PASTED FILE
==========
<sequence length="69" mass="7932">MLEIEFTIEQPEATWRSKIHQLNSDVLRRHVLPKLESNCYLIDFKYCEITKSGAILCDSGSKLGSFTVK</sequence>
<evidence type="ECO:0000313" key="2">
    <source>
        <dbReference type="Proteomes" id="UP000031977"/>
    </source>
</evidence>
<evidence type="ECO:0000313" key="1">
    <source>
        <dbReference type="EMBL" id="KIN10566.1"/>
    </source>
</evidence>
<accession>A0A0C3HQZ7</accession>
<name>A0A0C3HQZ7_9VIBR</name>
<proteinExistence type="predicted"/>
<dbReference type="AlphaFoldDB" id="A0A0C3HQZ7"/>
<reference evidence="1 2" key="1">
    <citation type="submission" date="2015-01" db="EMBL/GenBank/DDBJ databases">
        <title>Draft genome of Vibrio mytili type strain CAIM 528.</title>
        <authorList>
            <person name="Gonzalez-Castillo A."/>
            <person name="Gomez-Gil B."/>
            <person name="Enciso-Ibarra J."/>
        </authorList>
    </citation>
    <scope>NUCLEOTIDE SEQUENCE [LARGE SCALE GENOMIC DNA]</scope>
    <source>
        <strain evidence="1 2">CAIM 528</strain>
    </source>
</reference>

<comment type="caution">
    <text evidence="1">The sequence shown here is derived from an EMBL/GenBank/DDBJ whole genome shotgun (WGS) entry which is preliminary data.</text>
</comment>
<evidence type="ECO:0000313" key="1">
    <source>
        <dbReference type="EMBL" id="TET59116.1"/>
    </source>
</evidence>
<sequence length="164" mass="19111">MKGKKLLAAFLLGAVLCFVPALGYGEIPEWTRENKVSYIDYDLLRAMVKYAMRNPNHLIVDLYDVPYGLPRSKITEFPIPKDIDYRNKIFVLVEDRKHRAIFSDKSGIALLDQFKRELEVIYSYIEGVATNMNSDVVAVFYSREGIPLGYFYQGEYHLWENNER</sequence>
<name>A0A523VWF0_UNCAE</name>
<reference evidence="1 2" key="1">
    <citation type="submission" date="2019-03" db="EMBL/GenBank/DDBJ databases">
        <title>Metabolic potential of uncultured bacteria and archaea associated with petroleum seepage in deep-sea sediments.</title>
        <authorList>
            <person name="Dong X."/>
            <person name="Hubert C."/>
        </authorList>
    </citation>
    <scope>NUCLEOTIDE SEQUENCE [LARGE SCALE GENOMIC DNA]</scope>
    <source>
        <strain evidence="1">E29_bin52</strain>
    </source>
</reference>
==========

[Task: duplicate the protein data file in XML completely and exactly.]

<sequence length="69" mass="7932">MLEIEFTIEQPEATWRSKIHQLNSDVLRRHVLPKLESNCYLIDFKYCEITKSGAILCDSGSKLGSFTVK</sequence>
<evidence type="ECO:0000313" key="2">
    <source>
        <dbReference type="Proteomes" id="UP000031977"/>
    </source>
</evidence>
<evidence type="ECO:0000313" key="1">
    <source>
        <dbReference type="EMBL" id="KIN10566.1"/>
    </source>
</evidence>
<accession>A0A0C3HQZ7</accession>
<name>A0A0C3HQZ7_9VIBR</name>
<proteinExistence type="predicted"/>
<dbReference type="AlphaFoldDB" id="A0A0C3HQZ7"/>
<reference evidence="1 2" key="1">
    <citation type="submission" date="2015-01" db="EMBL/GenBank/DDBJ databases">
        <title>Draft genome of Vibrio mytili type strain CAIM 528.</title>
        <authorList>
            <person name="Gonzalez-Castillo A."/>
            <person name="Gomez-Gil B."/>
            <person name="Enciso-Ibarra J."/>
        </authorList>
    </citation>
    <scope>NUCLEOTIDE SEQUENCE [LARGE SCALE GENOMIC DNA]</scope>
    <source>
        <strain evidence="1 2">CAIM 528</strain>
    </source>
</reference>

<comment type="caution">
    <text evidence="1">The sequence shown here is derived from an EMBL/GenBank/DDBJ whole genome shotgun (WGS) entry which is preliminary data.</text>
</comment>
<evidence type="ECO:0000313" key="1">
    <source>
        <dbReference type="EMBL" id="TET59116.1"/>
    </source>
</evidence>
<sequence length="164" mass="19111">MKGKKLLAAFLLGAVLCFVPALGYGEIPEWTRENKVSYIDYDLLRAMVKYAMRNPNHLIVDLYDVPYGLPRSKITEFPIPKDIDYRNKIFVLVEDRKHRAIFSDKSGIALLDQFKRELEVIYSYIEGVATNMNSDVVAVFYSREGIPLGYFYQGEYHLWENNER</sequence>
<name>A0A523VWF0_UNCAE</name>
<reference evidence="1 2" key="1">
    <citation type="submission" date="2019-03" db="EMBL/GenBank/DDBJ databases">
        <title>Metabolic potential of uncultured bacteria and archaea associated with petroleum seepage in deep-sea sediments.</title>
        <authorList>
            <person name="Dong X."/>
            <person name="Hubert C."/>
        </authorList>
    </citation>
    <scope>NUCLEOTIDE SEQUENCE [LARGE SCALE GENOMIC DNA]</scope>
    <source>
        <strain evidence="1">E29_bin52</strain>
    </source>
</reference>